pilot bushing too tight?

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brewzalot
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pilot bushing too tight?

Postby brewzalot » Sun Mar 29, 2015 9:45 am

Started my '61 for the first time after total restoration, good news she fired right up, only a few minor issues I should be able to work out.
Bad news however I have the classic drive shaft still spinning when the clutch is engaged syndrome. Gears and pto grind when trying to engage them.

Clutch is new, adjusted, and working fine otherwise.
Pilot bushing is new, I did put a dab of grease in it at assembly(not enough?), and I don't believe the drive shaft is bent. Worked fine before tear down.

I would like to try Johns approach below of "wearing in" the pilot bushing only with a different , safer twist.

If I make an adaptor arbor for a drill so I can spin the pto shaft, and with the tractor engine OFF, pto engaged, clutch tied down (fully engaged), gear shift in neutral, spin the pto shaft with the drill until it "frees up" the drive shaft. Will this have the same affect as John's approach?

My thinking is this way there would be no wear on the TO bearing(flywheel is not turning) and I can spin it as long as needed, very safely. Not to mention not having to split the tractor .

Thoughts? thanks, Tim


Postby John *.?-!.* cub owner » Wed Feb 25, 2015 10:49 pm

I had a similar problem with a cub I put a combine engine in. The pilot bushing had never been used, and it had just enough drag in the pilot bushing it was hard to shift. With the clutch down I could turn it using the pto shaft, or with a wheel jacked up, but it was stiff. After doing that for a while and no noticeable change I took a different tactic. I chained it to another tractor (brakes locked and in gear) and pulled the chain tight, then tied the clutch down and put troubled cub in 3rd gear. I then started the troubled cub and let it set there and idle for several minutes. My reason for using 3rd gear was that if the shaft bound up in the pilot bushing it would not have enough torque to drag the other cub backward. After about 10 or 15 minutes all was well.

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Re: pilot bushing too tight?

Postby challenger » Sun Mar 29, 2015 10:17 am

I am trying to figure out this issue. Was John's approach used to make sure the drive shaft bearings got lubed during the wear in? Otherwise, I see no reason to jack up the wheel to 'wear in' the bushing. I would fashion a belt or rope around the pto pulley and tie it off somehow to prevent the pto from turning. Then I would engage the pto shifter and start the tractor in neutral and let it run.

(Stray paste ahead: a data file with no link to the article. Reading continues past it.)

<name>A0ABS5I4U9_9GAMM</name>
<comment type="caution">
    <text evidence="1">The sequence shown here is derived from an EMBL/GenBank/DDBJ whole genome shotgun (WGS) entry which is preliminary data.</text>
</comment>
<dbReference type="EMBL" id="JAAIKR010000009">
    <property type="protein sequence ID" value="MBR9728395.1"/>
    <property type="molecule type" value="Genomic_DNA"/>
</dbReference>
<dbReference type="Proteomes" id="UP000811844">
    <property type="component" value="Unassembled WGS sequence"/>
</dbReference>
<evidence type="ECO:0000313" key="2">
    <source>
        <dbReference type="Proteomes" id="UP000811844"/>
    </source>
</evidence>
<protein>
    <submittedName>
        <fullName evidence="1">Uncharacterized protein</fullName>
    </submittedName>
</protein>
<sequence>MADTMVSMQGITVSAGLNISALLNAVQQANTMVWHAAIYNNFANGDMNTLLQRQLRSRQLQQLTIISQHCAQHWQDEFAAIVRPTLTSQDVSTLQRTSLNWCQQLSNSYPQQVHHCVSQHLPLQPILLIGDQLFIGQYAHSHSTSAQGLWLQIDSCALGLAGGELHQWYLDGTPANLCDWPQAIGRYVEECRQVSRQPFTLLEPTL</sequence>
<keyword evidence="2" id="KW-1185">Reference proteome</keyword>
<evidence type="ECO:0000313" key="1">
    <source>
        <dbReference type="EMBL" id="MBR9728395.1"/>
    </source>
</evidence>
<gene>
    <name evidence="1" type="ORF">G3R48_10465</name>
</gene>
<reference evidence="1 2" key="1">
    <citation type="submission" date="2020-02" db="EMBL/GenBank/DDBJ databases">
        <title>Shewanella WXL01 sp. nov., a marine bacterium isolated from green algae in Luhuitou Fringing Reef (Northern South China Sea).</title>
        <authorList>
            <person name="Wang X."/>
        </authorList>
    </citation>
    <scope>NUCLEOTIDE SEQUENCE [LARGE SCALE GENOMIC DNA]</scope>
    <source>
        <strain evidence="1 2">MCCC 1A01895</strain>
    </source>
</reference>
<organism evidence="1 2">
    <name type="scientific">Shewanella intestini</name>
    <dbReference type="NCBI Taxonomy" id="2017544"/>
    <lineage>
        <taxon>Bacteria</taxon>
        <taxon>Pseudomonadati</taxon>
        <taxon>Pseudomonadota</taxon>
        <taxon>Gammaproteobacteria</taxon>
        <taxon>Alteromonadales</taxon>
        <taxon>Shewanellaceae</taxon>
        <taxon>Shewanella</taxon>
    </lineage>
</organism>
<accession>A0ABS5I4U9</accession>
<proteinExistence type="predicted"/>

One more thing I forgot, you will need to tie the clutch down for this to work.
Last edited by challenger on Sun Mar 29, 2015 10:30 am, edited 1 time in total.

brewzalot
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Re: pilot bushing too tight?

Postby brewzalot » Sun Mar 29, 2015 10:28 am

The way I'm seeing it- we are both doing the same thing. Only Johns way is holding the drive shaft still and spinning the flywheel where mine is holding the flywheel still and spinning the drive shaft- without the tractor running.

I'm mostly trying not to wear on the TO bearing anymore than I have to. With the engine running and clutch engaged that is not possible.
Last edited by brewzalot on Sun Mar 29, 2015 10:38 am, edited 1 time in total.

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Re: pilot bushing too tight?

Postby challenger » Sun Mar 29, 2015 10:32 am

You're right. It is just the same approach from the opposite direction. Take your pick!

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Re: pilot bushing too tight?

Postby Criswell » Sun Mar 29, 2015 11:55 am

brewzalot wrote:Clutch is new, adjusted, and working fine otherwise.
Pilot bushing is new, I did put a dab of grease in it at assembly(not enough?), and I don't believe the drive shaft is bent. Worked fine before tear down.


What was the ID of the bushing after installation? Page 25 of the GSS-1008 Specification Manual lists the ID after installation as 0.626" to 0.627", pressing in the bushing will cause it to deform. More than likely it should have been reamed to size after installation.
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Re: pilot bushing too tight?

Postby Smokeycub » Sun Mar 29, 2015 12:56 pm